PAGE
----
Scott Neuman

Scott Neuman works as a Digital News writer and editor, handling breaking news and feature stories for NPR.org. Occasionally he can be heard on-air reporting on stories for Newscasts and has done several radio features since he joined NPR in April 2007, as an editor on the Continuous News Desk.

Neuman brings to NPR years of experience as an editor and reporter at a variety of news organizations and based all over the world. For three years in Bangkok, Thailand, he served as an Associated Press Asia-Pacific desk editor. From 2000-2004, Neuman worked as a Hong Kong-based Asia editor and correspondent for The Wall Street Journal. He spent the previous two years as the international desk editor at the AP, while living in New York.

As the United Press International's New Delhi-based correspondent and bureau chief, Neuman covered South Asia from 1995-1997. He worked for two years before that as a freelance radio reporter in India, filing stories for NPR, PRI and the Canadian Broadcasting System. In 1991, Neuman was a reporter at NPR Member station WILL in Champaign-Urbana, IL. He started his career working for two years as the operations director and classical music host at NPR member station WNIU/WNIJ in DeKalb/Rockford, IL.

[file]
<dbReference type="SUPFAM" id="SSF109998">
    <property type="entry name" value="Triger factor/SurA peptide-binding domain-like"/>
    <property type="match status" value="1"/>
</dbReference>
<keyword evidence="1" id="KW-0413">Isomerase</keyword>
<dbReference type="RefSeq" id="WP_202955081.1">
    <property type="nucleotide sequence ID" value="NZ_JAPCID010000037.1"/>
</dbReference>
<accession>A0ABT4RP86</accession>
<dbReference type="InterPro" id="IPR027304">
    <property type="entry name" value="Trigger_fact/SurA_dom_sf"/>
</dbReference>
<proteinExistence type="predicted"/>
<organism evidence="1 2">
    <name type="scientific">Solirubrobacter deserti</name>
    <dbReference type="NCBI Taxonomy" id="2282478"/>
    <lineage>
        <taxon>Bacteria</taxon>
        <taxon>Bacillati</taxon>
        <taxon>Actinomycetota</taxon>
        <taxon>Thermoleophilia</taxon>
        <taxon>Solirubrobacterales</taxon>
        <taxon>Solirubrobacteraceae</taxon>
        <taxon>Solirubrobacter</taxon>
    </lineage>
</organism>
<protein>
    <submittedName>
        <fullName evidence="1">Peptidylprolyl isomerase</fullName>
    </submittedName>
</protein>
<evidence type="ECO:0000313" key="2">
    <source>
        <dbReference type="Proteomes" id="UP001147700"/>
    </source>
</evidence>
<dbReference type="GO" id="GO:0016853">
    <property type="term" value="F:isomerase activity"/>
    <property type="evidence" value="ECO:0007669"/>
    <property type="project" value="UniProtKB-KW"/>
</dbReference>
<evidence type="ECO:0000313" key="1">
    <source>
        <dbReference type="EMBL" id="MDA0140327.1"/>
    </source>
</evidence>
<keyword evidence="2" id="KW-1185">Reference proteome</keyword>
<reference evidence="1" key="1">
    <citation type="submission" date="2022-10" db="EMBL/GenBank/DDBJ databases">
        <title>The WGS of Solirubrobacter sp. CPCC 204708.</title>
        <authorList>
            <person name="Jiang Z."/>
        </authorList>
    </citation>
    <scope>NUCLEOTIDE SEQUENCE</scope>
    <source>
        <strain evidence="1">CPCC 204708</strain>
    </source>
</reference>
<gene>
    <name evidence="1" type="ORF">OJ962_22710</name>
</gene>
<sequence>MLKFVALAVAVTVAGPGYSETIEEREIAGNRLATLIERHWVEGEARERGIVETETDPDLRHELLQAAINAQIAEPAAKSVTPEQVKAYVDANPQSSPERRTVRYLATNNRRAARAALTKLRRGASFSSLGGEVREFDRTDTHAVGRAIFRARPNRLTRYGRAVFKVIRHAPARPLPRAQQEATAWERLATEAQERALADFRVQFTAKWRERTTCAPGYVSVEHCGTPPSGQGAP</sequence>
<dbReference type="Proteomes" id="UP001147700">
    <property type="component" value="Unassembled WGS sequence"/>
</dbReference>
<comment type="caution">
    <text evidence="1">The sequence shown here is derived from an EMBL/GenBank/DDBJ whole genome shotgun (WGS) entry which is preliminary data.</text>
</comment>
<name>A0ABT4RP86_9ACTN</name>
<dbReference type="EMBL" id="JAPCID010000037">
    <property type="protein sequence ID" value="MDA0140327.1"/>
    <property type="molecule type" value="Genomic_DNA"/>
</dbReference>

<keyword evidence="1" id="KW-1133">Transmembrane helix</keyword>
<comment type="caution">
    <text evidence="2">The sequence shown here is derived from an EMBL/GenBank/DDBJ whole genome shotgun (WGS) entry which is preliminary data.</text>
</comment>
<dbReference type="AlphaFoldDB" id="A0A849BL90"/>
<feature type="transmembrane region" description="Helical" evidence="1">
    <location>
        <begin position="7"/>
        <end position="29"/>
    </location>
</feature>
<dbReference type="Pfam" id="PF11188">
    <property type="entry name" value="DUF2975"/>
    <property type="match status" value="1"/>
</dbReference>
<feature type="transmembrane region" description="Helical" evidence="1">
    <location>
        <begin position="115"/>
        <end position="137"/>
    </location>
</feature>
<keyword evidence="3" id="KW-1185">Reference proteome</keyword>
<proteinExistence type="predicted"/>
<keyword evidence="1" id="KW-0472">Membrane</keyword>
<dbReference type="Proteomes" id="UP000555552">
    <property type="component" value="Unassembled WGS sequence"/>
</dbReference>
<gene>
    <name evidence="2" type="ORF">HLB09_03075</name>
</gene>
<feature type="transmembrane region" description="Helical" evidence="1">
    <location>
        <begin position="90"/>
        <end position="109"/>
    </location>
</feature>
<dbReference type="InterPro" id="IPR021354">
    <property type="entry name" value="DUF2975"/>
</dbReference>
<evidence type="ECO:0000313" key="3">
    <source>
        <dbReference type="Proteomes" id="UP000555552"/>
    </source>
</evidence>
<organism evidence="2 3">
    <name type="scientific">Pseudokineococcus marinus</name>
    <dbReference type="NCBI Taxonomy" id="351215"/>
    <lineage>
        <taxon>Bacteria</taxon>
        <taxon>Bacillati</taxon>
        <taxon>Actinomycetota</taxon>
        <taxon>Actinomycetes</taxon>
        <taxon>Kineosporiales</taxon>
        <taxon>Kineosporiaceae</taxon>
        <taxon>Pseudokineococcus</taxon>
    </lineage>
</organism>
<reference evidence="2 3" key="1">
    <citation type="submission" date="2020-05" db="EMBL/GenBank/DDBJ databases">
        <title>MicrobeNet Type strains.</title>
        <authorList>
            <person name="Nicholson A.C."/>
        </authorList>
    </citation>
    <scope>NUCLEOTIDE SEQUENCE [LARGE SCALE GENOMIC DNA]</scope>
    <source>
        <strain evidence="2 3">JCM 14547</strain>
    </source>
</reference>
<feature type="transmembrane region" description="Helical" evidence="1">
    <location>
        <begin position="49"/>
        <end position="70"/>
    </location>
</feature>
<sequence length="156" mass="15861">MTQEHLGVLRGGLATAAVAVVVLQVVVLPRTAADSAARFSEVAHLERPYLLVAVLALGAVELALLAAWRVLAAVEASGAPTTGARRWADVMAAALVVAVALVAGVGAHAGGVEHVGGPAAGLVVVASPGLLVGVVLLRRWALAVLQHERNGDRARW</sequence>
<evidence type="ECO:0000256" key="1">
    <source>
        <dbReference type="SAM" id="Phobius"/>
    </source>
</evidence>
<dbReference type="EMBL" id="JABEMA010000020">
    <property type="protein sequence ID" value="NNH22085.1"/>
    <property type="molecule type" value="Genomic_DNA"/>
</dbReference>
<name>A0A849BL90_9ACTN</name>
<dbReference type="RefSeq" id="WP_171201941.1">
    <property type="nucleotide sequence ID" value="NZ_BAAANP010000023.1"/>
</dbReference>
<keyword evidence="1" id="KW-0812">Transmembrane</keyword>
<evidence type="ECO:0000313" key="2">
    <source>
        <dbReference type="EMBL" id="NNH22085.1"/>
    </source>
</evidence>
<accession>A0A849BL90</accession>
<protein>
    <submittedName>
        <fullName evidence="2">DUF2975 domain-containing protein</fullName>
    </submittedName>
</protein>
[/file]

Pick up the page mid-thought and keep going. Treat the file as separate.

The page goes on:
Reporting from Pakistan immediately following the September 11, 2001 attacks, Neuman was part of the team that earned the Pulitzer Prize awarded to The Wall Street Journal for overall coverage of 9/11 and the aftermath. Neuman shared in several awards won by AP for coverage of the December 2004 Asian tsunami.

A graduate from Purdue University, Neuman earned a Bachelor's degree in communications and electronic journalism.